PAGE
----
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Here is the following problem:

Let $g_0$ be the Euclidean metric on $\mathbb C=\mathbb R^2$.

Let $M=\{z \in \mathbb C| \ |z|<1 \}$ and equip it with the Riemannian metric $g=\frac{1}{(1-|z|^2)^2}g_0.$

Let $N=\{z \in \mathbb C| \ \text{Im} \ z>0 \}$ and equip it with the Riemannian metric $\tilde{g}=\frac{1}{(\text{Im} \ z)^2}g_0.$

Show that $f:M\rightarrow N$ is an isometry if $f$ is given by

$$z\mapsto i\frac{1-z}{1+z}$$

So I am trying to show that $f^*\tilde{g}=g$. It seems like an easy calculation to check at first, but when I wrote down everything in real $(x,y)$ coordinates, I get some horribly long calculations. So I am either missing some trick which would simplify them, or I took a wrong approach, can anyone help?

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    $\begingroup$ You may try complex coordinate then.. $\endgroup$ – user99914 Dec 3 '15 at 19:45
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    $\begingroup$ I am 95% sure that to get an isometry, you'll need a $4$ in the coefficient of $g$. But I concur with @JohnMa: You should do it in complex coordinates. $dx\otimes dx+dy\otimes dy = \frac12(dz\otimes d\bar z + d\bar z\otimes dz) = |dz|^2$. $\endgroup$ – Ted Shifrin Dec 3 '15 at 19:54
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Computing pullbacks is always a bit of a hairy task. The key point to notice here is that if we write $z\mapsto w = i\frac{1-z}{1+z}$ express the non-constant constant portion of the metric $g_N$ at $w$ in terms of $z$, we find

$$ \frac{1}{\text{Im}(w)^2} = \frac{(1+z)^2(1+\bar{z})^2}{(1-|z|^2)^2}$$

because

\begin{align*} \text{Im}(w) &= \text{Im}\left(i\frac{1-z}{1+z}\right)\\ &= \frac{1}{2i}\left[i\frac{1-z}{1+z} - \overline{\left(i\frac{1-z}{1+z}\right)}\right]\\ &= \frac{1}{2i}\left[i\frac{1-z}{1+z} + i\frac{1-\bar{z}}{1+\bar{z}}\right]\\ &= \frac{1}{2}\left[\frac{(1-z)(1+\bar{z}) + (1-\bar{z})(1+z)}{(1+z)(1+\bar{z})}\right]\\ &= \frac{1}{2}\left[\frac{1 -z + \bar{z} - z\bar{z} + 1- \bar{z} + z - z\bar{z} }{(1+z)(1+\bar{z})}\right]\\ &= \frac{1- |z|^2}{(1+z)(1+\bar{z})} \end{align*}

This factor of $(1-|z|^2)$ is the first indication that we are on the right track! So, when formally computing the pullback of your metric you'll begin to see

\begin{align*} f^*(g_N)_z &= f^*\left(\frac{1}{Im(z)^2}dz\otimes d\bar{z}\right)\\ &:= (g_N)_{f(z)}\\ &= \frac{1}{\text{Im}(w)}dw \otimes d\bar{w} \\ &= \frac{(1+z)^2(1+\bar{z})^2}{(1-|z|^2)^2}dw \otimes d\bar{w}\\ \end{align*}

It remains to compute $|dw|^2 = dw\otimes d\bar{w}$ which we can only hope will cancel with those nasty copies of $(1+z)(1+\bar{z})$ in the numerator. This will look something like

$$dw = d\left(i\frac{1-z}{1+z}\right) = i\frac{-(1+z)-(1-z)}{(1+z)^2}dz = -\frac{2i}{(1+z)^2}dz$$ and similarly $$d\bar{w} = d\left(\overline{i\frac{1-z}{1+z}}\right) = -i d\left(\frac{1-\bar{z}}{1+\bar{z}}\right) = \frac{2i}{(1+\bar{z})^2}d\bar{z}.$$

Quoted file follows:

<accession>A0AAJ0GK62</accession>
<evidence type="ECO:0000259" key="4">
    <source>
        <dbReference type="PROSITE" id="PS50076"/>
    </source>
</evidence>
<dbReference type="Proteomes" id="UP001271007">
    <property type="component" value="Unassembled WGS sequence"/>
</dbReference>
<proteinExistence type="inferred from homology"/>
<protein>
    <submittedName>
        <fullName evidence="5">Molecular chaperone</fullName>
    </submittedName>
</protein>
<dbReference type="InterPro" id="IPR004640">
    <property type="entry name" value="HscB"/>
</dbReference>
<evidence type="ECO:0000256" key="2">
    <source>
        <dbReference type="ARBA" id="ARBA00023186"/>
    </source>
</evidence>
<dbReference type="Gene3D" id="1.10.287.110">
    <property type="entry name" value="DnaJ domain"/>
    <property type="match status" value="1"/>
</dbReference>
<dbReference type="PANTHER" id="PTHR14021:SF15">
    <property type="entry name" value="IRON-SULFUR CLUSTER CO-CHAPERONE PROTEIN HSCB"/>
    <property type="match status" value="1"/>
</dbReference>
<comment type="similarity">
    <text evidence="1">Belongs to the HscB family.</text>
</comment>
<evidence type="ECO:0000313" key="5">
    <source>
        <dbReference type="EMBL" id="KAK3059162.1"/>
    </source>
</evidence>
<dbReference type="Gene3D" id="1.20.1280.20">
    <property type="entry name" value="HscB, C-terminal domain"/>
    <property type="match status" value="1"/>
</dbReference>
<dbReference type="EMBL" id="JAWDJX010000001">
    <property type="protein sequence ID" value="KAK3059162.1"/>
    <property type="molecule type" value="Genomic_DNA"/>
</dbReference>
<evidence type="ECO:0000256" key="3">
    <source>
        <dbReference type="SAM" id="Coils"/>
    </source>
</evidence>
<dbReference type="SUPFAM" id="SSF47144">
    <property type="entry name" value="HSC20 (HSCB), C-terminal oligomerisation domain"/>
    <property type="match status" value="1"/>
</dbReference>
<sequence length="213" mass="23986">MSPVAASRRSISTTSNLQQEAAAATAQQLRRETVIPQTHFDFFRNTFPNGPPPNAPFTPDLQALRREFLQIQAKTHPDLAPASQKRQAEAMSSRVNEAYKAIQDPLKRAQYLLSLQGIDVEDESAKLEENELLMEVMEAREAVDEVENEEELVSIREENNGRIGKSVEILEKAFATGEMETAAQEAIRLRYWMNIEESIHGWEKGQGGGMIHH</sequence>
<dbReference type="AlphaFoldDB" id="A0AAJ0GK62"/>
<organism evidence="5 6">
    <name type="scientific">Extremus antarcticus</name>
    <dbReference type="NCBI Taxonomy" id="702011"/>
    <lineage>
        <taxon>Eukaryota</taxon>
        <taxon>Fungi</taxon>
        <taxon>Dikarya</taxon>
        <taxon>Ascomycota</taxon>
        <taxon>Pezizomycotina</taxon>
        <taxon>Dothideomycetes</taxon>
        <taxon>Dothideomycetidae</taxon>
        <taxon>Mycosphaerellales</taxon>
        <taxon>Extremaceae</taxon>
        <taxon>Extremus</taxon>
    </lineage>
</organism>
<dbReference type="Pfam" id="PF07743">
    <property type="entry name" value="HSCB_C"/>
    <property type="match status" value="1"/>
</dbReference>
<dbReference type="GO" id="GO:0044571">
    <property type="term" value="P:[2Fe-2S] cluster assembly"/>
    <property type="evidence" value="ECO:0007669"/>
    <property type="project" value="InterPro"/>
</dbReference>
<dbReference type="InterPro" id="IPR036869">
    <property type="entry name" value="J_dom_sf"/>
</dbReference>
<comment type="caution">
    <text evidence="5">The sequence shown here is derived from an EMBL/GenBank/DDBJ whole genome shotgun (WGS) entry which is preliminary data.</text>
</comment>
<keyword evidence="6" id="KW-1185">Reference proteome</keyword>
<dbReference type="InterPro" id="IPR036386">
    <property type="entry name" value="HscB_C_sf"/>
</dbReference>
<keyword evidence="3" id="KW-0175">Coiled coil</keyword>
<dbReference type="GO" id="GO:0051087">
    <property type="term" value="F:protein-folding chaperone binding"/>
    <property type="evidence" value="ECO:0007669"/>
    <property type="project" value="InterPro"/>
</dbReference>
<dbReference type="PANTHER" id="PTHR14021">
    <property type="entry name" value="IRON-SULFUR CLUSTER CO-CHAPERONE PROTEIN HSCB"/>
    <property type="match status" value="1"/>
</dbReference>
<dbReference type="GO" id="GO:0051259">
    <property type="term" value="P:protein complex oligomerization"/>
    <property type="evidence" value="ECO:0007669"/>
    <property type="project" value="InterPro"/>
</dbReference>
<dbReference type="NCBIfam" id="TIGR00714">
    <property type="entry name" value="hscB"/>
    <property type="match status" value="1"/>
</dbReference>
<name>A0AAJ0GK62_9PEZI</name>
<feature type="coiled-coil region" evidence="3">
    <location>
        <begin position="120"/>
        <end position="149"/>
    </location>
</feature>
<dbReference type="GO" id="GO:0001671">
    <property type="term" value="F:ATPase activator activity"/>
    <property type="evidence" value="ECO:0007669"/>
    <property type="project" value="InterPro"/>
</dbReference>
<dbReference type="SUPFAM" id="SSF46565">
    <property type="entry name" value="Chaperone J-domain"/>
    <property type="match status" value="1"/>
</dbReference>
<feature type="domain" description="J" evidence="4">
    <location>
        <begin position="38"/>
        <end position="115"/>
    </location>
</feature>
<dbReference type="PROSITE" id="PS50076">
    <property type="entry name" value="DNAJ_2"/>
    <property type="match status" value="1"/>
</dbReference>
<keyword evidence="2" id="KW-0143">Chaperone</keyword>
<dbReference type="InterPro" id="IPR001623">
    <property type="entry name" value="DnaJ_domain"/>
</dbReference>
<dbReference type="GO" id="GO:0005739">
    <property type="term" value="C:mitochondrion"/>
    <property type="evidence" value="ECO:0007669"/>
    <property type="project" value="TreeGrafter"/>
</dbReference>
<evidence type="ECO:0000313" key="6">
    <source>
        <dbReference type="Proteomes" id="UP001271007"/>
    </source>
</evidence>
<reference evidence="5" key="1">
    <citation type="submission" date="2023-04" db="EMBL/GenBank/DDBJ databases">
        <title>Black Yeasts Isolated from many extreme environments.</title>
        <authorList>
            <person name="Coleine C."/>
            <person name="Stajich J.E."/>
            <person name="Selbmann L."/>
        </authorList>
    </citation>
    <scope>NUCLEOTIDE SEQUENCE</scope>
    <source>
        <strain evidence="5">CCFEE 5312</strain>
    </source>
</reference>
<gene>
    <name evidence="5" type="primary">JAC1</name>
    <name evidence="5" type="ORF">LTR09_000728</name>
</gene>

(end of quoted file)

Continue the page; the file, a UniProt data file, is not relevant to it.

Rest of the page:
Combining these yields the pullback as

$$f^*(g_N)_z = \frac{4}{(1-|z|^2)^2}dz\otimes d\bar{z} = 4g_M.$$

Geometrically this is classical and well recognized conformal isometry is between the Poincaré disk and the upper-half plane!

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    $\begingroup$ Indeed :) I think one will find that I was right about the factor of $4$ being needed, too. :) Also, you don't want $dw^2$ or $d\bar w^2$. You want $|dw|^2$. Keep going! $\endgroup$ – Ted Shifrin Dec 3 '15 at 23:10
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    $\begingroup$ As I said in my comment way up there ^^^, this is the shorthand for writing out $\frac12(dz\otimes d\bar z+d\bar z\otimes dz)$. Note that this is the standard notation used when the tensor symbol is dropped: $|dz|^2 = dz\bullet d\bar z = (dx+i\,dy)\bullet (dx-i\,dy) = dx^2+dy^2$, the $\bullet$ denoting symmetric product. $\endgroup$ – Ted Shifrin Dec 3 '15 at 23:18
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    $\begingroup$ I used to call myself one of those too. :) $\endgroup$ – Ted Shifrin Dec 3 '15 at 23:22
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    $\begingroup$ Yeah, so I believe you've vindicated my comments about the original statement needing a factor of $4$. It's a standard computation that to get $K=-1$ one needs that $4$, and the metric on the upper half-plane is "well known" to have $K=-1$. $\endgroup$ – Ted Shifrin Dec 3 '15 at 23:24
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    $\begingroup$ Yup, conformally equivalent. $\endgroup$ – Ted Shifrin Dec 3 '15 at 23:30

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